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The Australian government wants to phase in open banking

By David Tuckwell on 10th August 2017

Image courtesy of Ashurst Associates

The Australian government would like to phase in open banking. 


Open banking has taken another turn with the Australian government releasing a new issues paper on Thursday, in which it said it will consider phasing in an open banking regime.


Open banking is where consumers and bank customers can force their bank to give their credit history to a competitor, in search of a better deal. Open banking, it is hoped, will increase competition in the financial sector.


FinTech Australia, the peak body for Australia’s fintech industry, welcomed the issues paper and said it supported a phased in approach to open banking.


“This paper provides further clarity about key issues that need resolution in order for us to proceed with this important and long-awaited reform to improve consumer choice and banking competition,” said FinTech Australia CEO Danielle Szetho.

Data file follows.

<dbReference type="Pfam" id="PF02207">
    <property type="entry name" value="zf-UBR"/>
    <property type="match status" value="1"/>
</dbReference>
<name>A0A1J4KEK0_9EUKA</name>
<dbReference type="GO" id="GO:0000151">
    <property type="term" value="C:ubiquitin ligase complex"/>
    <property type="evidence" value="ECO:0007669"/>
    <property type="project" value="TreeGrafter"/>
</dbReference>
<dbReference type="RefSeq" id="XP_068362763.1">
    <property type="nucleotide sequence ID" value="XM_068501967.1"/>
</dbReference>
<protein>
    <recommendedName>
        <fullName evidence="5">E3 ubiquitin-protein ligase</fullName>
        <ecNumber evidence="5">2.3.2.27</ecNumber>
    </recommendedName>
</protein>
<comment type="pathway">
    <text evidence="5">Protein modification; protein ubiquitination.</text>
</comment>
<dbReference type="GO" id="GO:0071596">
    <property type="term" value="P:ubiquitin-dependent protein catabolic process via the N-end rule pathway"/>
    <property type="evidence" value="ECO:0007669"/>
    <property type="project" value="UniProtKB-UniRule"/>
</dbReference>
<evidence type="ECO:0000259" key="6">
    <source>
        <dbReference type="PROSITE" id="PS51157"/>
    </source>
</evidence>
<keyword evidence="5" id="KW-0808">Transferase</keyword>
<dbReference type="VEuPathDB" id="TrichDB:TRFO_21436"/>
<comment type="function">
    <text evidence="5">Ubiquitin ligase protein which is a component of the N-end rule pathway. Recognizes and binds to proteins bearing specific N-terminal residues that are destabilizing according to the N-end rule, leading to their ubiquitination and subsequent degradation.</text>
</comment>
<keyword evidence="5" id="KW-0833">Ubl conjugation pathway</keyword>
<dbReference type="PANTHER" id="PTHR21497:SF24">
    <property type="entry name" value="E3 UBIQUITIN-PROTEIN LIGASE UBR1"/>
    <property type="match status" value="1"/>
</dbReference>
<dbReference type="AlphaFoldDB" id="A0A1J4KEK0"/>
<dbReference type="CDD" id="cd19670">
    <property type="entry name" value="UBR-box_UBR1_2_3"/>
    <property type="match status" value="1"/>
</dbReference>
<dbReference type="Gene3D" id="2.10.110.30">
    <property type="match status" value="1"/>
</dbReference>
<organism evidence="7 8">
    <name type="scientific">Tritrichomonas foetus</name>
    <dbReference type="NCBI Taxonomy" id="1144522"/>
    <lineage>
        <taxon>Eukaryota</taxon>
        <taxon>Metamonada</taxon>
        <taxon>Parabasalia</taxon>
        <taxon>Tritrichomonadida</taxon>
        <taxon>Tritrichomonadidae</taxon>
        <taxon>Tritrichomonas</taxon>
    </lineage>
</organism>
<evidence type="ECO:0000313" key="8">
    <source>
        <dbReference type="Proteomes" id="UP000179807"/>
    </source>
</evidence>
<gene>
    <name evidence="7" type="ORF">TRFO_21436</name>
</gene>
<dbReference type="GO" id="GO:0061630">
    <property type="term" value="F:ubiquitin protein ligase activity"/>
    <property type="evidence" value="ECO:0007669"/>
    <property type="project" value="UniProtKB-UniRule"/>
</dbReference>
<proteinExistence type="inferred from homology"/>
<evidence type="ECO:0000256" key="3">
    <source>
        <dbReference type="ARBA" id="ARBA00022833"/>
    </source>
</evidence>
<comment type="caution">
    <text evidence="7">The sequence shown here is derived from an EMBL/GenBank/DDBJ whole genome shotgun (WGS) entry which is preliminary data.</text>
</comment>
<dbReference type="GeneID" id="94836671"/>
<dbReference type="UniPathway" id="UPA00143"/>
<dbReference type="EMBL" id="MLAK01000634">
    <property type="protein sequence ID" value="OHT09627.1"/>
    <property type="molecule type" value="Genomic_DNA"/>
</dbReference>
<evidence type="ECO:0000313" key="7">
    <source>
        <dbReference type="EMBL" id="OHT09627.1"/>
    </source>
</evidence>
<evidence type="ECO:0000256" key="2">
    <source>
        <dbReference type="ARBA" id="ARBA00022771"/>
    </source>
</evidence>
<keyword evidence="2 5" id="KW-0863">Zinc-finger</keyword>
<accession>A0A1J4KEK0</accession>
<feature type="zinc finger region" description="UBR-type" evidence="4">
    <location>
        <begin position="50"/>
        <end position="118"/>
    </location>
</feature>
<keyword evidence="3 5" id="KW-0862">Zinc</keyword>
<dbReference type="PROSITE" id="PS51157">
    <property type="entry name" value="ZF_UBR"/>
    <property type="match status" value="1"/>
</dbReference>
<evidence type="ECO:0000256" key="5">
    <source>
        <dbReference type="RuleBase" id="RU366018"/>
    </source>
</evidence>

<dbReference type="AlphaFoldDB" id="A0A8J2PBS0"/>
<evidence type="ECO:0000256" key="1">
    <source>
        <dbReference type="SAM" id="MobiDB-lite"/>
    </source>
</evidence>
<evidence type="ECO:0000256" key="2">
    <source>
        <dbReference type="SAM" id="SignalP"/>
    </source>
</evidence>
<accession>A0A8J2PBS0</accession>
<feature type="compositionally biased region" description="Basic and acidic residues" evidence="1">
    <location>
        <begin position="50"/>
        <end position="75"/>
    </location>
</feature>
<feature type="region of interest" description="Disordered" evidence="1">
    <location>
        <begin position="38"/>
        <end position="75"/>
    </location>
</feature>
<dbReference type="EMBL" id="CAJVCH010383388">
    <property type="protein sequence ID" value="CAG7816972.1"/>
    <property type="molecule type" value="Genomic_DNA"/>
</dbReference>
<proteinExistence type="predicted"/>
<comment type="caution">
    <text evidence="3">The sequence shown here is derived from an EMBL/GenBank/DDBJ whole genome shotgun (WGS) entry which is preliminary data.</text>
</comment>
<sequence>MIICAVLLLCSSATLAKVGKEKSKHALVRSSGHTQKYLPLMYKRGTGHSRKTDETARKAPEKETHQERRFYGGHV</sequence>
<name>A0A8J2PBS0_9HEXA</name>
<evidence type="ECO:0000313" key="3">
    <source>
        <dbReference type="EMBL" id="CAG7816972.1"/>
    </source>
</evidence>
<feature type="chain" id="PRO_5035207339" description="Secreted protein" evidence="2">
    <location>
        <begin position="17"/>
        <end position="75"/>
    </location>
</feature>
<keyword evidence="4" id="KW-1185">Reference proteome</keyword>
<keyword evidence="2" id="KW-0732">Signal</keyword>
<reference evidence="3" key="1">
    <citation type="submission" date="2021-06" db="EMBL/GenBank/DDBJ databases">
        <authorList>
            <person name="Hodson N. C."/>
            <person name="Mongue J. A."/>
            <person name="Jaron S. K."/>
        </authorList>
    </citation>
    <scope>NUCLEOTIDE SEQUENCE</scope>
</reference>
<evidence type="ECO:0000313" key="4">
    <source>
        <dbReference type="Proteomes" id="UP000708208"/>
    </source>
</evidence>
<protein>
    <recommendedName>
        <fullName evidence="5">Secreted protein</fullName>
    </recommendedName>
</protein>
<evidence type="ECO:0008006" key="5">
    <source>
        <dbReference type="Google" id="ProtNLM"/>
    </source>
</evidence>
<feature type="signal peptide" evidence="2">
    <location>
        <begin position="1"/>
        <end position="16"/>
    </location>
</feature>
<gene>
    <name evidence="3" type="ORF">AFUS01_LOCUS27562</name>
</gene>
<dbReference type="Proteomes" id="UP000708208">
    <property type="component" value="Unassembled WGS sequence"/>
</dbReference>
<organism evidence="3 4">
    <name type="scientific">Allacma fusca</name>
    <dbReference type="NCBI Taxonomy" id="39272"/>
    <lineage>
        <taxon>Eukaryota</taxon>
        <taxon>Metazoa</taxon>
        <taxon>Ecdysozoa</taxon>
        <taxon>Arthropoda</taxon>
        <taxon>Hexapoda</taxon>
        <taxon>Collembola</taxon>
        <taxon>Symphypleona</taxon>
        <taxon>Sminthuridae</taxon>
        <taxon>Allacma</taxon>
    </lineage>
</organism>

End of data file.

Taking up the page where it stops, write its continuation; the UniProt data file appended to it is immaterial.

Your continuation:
“In particular, FinTech Australia is interested in further discussing the possibility of a phased introduction of the regime to ensure its timely implementation, and we will be working closely with our members to gather their perspectives on how this might work.”


The paper – which called for submissions and feedback – also said it would consider other forms of implementation besides a gradual phase in.


Open banking regimes already exist in several other countries, with the UK usually taken as the benchmark. Other countries like Singapore – a fintech rival with Sydney – have committed to phasing in open banking in the near term.  


“The Review will engage broadly with industry to identify ways to achieve the Government’s objectives for Open Banking whilst minimising the costs of implementation,” the paper said.


Submissions will close on 22 September.


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